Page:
turbidity

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tur·bid

 (tûr′bĭd)
adj.
1. Having sediment or foreign particles stirred up or suspended; muddy: turbid water.
2. Heavy, dark, or dense, as smoke or fog.
3. In a state of turmoil; muddled: turbid feelings.

[Latin turbidus, disordered, from turba, turmoil, probably from Greek turbē.]

tur′bid·ly adv.
tur′bid·ness, tur·bid′i·ty n.
American Heritage® Dictionary of the English Language, Fifth Edition. Copyright © 2016 by Houghton Mifflin Harcourt Publishing Company. Published by Houghton Mifflin Harcourt Publishing Company. All rights reserved.
ThesaurusAntonymsRelated WordsSynonymsLegend:
Noun1.turbidity - muddiness created by stirring up sediment or having foreign particles suspendedturbidity - muddiness created by stirring up sediment or having foreign particles suspended
murkiness, cloudiness, muddiness - the quality of being cloudy
Based on WordNet 3.0, Farlex clipart collection. © 2003-2012 Princeton University, Farlex Inc.
Translations

turbidity

n
(of liquid)Trübheit f, → Schmutzigkeit f
(fig: = confusion) → Verworrenheit f
Collins German Dictionary – Complete and Unabridged 7th Edition 2005. © William Collins Sons & Co. Ltd. 1980 © HarperCollins Publishers 1991, 1997, 1999, 2004, 2005, 2007
References in periodicals archive ?
Turbidities of all samples show that they are between 0.113 and 2.63 NTU (Nephelometric Turbidity Unit).
Many French enologists prefer to use a turbidity meter (nephelometer), which measures the scattering of a beam of light as it gets reflected off the suspended particles, resulting in an NTU (nephelometric turbidity unit) rating rather than a percentage of volume to volume.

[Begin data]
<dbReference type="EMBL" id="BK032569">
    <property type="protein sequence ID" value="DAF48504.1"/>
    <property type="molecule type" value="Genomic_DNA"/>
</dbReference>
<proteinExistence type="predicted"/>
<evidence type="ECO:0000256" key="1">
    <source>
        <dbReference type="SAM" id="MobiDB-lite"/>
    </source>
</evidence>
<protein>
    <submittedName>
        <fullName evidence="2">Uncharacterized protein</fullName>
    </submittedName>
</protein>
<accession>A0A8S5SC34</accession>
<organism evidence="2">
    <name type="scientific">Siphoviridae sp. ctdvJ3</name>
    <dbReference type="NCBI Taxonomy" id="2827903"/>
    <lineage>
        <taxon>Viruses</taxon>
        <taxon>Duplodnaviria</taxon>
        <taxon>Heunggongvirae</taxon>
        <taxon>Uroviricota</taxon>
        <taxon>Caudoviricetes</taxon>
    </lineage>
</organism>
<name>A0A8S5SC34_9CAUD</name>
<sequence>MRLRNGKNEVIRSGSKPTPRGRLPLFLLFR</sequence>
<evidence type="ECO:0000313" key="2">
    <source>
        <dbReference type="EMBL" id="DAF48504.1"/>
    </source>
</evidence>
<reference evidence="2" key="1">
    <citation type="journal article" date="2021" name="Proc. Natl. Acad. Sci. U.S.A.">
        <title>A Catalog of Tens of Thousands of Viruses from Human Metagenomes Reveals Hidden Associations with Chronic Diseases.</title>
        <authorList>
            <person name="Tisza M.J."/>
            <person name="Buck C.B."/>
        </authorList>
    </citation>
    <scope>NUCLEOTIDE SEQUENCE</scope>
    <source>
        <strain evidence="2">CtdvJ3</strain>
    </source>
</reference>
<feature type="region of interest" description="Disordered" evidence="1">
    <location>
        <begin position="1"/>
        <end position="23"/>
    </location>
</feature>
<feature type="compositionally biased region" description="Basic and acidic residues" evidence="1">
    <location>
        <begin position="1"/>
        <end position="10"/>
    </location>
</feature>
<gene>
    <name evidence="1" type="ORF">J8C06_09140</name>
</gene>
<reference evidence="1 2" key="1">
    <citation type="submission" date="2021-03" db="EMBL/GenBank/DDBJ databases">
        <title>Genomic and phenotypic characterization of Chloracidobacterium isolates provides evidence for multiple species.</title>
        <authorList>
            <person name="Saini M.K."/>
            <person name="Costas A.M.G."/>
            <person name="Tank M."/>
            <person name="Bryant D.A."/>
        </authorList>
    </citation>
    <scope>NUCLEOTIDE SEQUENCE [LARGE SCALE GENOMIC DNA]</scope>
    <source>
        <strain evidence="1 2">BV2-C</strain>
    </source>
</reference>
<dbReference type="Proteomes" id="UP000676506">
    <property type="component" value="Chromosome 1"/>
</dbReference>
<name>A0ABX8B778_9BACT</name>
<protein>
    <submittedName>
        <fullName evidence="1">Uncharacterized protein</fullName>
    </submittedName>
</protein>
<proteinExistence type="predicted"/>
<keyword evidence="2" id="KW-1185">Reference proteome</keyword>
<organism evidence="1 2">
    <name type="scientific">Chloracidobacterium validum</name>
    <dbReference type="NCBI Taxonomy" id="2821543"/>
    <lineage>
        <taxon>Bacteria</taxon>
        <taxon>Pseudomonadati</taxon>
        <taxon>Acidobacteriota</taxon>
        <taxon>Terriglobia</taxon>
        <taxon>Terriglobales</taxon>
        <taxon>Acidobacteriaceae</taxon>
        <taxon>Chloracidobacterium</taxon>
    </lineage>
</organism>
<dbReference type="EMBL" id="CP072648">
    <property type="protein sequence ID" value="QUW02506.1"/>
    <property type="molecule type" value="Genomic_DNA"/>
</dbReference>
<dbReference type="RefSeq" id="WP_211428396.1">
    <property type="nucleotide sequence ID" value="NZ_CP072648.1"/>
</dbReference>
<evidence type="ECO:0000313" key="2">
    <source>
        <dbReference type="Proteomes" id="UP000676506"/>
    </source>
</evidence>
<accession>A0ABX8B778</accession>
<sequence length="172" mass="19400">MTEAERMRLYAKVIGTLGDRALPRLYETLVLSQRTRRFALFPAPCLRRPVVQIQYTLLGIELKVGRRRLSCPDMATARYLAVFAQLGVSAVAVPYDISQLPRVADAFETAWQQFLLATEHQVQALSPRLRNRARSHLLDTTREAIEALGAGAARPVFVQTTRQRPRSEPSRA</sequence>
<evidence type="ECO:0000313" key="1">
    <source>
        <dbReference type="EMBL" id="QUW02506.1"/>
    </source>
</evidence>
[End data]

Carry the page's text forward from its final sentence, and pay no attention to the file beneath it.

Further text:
Specifically, the owners and operators were looking for efficient removal of solids, total organic carbon, algae, and color, with a consistent effluent turbidity of less than 1 nephelometric turbidity unit. When the results were in, they demonstrated that AquaDAF could operate at exceptionally high loading rates of up to 16 gallons per minute per square foot, yet produced minimal sludge and required little coagulant.
The mathematical relation between turbidity output in millivolt (mV) and nephelometric turbidity units (NTU) was performed using a solution of polymers (polymer bead calibration solutions).
EPA 2015), which have been amended and revised since the 1989 Surface Water Treatment Rule, currently require filtered water supplies to conduct monitoring for turbidity at each individual filter at 15-min intervals; the rules specify that turbidity of combined filter effluent should be [less than or equal to] 0.3 nephelometric turbidity units (NTU) in at least 95% of the measurements taken each month and no single measurement should exceed 1 NTU.
Caption: Figure 3: Time series data measured for (a) flow at the inlet ([Q.sub.in), (b) pressure at the inlet ([P.sub.in]), (c) pressure at monitoring station ([P.sub.ms]), (d) turbidity at monitoring station ([TB.sub.ms]) measured in nephelometric turbidity units (NTU), and (e)-(j) particle count at monitoring station ([PC.sub.ms]).
Etheostoma fonticola is most commonly found in the less turbid reaches (0.26 to 5.76 nephelometric turbidity units -NTU) of these spring-fed systems with relatively constant water temperature and moderate flow and is particularly sensitive to environmental conditions, with reproductive behavior being temperature and flow dependent (Schenck and Whiteside, 1977; Saunders et al., 2001).
The supplier also reports that the filter takes wines with a turbidity of 25 to 1,000 NTU (nephelometric turbidity units) down to 0.00 NTU.